Medical care for victim survivors are being impacted by the COVID-19 crisis as well. Forensic exams are examinations provided to sexual assault victim survivors to gather evidene that is suitable for use in court. These exams typically need to be conducted within 72 hours of the assault, as physical evidence is typically gone after this time period. 85% of forensic nursing programs in the United States operate out of emergency departments, according to the International Association of Forensic Nurses (IAFN). These emergency departments have noticed a significant decrease in the volume of patients seeking non-COVID related care. The IAFN conducted a survey that found that 4 out of 5 programs have noticed a decrease in the number of patients coming in, with almost all of them describing it as a “noticeable decrease”. This could largely be a result of victim survivors fearing infection if they enter an emergency department or hospital. Under normal circumstances, forensic exams can take 4 hours or longer to complete, so it is not surprising that a victim survivor may feel hesitant to be in a hospital for that long. They may also be impacted by the social messaging we are experiencing right now that encourages people to make sacrifices for the greater good, such as avoiding entering hospitals and burdening an already overwhelmed healthcare system. Even if a victim survivor does decide to enter a hospital, the experience is changed. For a while during the pandemic, trained victim advocates were not allowed to accompany the victim survivor to the exam, leaving them alone during possibly one of the most traumatic times in their lives.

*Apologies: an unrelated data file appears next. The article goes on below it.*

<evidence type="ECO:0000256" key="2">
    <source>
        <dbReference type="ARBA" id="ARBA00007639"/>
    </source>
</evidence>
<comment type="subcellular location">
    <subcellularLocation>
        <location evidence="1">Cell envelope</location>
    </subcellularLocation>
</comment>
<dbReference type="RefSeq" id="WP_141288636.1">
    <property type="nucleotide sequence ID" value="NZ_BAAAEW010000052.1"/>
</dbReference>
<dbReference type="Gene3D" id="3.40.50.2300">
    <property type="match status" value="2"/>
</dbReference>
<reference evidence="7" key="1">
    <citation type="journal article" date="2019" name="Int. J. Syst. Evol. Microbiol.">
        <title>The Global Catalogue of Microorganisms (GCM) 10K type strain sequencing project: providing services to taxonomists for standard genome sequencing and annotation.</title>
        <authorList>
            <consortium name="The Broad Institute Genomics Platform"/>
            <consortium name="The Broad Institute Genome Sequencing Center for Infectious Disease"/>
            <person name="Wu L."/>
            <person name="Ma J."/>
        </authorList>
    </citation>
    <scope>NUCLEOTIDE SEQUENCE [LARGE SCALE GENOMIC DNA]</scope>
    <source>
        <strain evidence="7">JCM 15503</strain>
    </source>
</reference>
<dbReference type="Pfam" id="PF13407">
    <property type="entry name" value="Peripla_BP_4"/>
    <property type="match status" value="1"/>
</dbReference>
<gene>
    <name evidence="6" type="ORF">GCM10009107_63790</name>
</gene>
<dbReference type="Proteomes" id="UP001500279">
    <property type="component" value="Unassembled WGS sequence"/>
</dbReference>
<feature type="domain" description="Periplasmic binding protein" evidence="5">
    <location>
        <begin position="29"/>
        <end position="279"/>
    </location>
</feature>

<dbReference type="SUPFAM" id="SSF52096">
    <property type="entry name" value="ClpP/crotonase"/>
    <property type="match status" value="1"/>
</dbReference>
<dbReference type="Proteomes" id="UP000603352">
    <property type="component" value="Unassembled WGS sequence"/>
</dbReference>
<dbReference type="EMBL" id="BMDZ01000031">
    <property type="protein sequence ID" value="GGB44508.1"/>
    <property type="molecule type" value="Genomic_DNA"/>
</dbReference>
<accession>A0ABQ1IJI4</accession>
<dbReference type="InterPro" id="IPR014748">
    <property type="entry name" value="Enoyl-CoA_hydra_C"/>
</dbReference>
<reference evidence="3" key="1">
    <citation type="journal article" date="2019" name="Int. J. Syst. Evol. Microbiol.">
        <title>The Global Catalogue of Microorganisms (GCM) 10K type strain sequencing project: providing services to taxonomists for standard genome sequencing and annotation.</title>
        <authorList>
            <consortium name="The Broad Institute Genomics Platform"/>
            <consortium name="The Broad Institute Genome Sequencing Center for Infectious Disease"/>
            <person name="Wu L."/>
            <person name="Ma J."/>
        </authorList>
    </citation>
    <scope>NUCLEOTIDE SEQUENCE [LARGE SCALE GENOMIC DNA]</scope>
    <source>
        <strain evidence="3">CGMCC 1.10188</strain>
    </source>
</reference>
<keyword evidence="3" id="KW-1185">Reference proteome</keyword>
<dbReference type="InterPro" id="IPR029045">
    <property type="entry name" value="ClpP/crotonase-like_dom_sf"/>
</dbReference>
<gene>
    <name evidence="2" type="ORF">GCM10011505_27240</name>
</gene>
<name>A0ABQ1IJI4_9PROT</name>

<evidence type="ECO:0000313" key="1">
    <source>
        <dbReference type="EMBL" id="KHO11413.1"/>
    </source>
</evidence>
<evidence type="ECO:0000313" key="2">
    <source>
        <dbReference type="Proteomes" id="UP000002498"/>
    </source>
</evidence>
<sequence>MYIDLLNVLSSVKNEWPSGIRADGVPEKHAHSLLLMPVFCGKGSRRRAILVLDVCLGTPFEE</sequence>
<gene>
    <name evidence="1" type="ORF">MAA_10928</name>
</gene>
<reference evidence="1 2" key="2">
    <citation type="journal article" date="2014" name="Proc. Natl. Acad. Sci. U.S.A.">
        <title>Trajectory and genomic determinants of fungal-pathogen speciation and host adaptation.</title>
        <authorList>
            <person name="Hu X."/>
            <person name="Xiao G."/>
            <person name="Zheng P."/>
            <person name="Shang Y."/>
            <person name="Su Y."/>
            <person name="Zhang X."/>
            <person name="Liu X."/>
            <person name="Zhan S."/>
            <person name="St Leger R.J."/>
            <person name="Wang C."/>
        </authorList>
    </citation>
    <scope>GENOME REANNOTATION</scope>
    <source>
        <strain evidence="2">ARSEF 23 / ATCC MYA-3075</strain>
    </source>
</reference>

As mentioned previously, prior coping skills that a victim survivor might have engaged previously may no longer be as effective. It is important to develop new coping skills and new routines given the circumstances of the pandemic. Here are some ideas:
- The first part of recovering after a traumatic event is to calm
the body and the activation of the nervous system. To accomplish
this, try some of the following techniques: